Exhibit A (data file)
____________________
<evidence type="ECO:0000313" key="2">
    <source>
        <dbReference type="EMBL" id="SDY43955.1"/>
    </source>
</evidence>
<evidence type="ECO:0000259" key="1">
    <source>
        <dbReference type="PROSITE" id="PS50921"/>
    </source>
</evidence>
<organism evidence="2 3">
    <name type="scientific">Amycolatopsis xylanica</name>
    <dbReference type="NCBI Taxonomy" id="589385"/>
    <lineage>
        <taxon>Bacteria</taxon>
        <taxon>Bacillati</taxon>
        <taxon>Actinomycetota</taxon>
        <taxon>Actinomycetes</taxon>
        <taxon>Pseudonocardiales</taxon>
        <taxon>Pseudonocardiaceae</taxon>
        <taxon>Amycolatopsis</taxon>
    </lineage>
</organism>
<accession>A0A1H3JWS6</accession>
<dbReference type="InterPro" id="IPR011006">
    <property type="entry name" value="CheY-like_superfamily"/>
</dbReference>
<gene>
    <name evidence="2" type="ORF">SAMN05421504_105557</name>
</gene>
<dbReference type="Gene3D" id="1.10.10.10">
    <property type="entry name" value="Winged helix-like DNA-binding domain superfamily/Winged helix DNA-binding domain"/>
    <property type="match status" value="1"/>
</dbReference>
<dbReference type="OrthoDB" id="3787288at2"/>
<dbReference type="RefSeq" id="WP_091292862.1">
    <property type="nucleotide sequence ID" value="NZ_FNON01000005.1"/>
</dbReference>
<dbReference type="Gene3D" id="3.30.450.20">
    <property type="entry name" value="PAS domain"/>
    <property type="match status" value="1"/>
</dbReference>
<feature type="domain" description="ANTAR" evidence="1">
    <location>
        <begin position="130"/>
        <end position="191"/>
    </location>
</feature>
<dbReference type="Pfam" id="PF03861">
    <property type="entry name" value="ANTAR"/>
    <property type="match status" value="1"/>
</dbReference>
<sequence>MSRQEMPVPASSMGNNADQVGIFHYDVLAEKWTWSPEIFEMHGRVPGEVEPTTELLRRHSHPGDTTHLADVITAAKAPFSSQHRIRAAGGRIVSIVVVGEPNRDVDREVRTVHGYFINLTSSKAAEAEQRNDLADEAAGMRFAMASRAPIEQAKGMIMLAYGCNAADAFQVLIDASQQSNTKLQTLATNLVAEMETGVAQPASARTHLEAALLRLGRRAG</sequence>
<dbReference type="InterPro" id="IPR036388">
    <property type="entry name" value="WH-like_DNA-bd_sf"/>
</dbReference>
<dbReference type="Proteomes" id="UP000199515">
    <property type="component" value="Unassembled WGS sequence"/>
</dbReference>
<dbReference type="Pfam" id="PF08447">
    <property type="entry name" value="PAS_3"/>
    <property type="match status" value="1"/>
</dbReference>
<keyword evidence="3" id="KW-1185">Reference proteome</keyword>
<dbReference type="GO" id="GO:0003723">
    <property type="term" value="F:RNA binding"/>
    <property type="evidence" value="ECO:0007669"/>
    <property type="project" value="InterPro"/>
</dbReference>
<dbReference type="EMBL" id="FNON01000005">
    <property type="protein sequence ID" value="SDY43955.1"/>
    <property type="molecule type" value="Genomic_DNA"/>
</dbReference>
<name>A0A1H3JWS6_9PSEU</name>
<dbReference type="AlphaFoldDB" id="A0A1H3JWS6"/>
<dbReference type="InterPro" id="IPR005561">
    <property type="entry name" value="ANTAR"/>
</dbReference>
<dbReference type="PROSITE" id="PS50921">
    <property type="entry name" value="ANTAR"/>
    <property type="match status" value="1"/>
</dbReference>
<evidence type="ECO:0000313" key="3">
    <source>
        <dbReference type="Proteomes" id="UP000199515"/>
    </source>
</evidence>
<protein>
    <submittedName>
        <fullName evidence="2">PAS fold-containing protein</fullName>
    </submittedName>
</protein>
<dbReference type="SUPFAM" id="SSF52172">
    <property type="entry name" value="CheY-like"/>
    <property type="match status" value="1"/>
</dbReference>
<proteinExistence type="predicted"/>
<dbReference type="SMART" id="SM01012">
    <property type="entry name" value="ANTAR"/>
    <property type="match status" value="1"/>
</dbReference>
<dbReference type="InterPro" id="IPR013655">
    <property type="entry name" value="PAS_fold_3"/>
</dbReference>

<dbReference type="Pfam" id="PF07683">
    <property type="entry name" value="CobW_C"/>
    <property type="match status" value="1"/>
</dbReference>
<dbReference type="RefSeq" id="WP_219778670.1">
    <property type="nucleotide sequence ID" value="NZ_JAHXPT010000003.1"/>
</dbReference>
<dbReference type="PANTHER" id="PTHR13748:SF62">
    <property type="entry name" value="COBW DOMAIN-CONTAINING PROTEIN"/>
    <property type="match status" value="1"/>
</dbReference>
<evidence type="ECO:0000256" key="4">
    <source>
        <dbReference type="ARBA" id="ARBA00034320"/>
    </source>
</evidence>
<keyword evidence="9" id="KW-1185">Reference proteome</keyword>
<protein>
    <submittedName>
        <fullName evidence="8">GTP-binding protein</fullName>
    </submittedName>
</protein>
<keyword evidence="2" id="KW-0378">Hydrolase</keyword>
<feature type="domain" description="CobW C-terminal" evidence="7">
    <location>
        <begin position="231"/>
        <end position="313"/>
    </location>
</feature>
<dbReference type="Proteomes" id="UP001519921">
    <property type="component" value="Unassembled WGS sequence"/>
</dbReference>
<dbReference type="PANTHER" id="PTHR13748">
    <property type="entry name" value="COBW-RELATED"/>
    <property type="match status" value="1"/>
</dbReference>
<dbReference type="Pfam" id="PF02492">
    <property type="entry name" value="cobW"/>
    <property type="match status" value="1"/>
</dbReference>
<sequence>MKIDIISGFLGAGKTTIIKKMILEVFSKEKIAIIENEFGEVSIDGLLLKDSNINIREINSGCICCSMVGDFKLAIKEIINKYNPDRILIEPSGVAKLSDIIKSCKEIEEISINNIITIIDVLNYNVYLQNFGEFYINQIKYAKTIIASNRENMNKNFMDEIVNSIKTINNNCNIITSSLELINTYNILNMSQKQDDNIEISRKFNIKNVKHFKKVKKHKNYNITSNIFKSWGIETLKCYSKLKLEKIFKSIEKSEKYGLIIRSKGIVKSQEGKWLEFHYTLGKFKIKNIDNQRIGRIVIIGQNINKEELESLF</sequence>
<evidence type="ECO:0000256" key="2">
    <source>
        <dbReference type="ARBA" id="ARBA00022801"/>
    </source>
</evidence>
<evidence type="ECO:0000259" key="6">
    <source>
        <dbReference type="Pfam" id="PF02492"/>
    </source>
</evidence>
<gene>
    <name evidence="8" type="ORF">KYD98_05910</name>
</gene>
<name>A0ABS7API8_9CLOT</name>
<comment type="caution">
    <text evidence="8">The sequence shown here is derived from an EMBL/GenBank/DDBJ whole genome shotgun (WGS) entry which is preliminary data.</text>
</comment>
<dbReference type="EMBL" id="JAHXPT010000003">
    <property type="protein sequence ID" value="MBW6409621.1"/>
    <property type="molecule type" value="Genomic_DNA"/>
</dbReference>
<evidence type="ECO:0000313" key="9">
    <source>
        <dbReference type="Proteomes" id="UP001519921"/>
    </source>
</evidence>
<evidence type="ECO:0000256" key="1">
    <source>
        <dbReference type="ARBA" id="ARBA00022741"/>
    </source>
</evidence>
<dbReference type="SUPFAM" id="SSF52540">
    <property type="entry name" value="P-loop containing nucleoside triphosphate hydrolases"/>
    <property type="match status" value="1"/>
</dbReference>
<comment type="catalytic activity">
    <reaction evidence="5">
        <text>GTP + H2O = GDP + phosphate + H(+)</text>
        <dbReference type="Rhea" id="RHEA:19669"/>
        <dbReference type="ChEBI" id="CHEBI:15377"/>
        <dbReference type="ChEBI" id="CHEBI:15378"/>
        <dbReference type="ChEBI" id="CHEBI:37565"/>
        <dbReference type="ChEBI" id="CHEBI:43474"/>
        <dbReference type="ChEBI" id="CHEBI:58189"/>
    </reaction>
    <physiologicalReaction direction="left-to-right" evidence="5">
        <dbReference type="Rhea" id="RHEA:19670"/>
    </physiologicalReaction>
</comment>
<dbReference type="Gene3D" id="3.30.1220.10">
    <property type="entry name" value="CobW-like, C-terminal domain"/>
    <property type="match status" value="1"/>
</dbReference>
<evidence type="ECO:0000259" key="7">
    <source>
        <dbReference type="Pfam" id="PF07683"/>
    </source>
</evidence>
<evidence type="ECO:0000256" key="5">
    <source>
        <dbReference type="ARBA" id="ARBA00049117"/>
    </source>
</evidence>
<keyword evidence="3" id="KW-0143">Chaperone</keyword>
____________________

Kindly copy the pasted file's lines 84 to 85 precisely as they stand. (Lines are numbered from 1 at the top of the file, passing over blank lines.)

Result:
    <source>
        <dbReference type="Proteomes" id="UP000199515"/>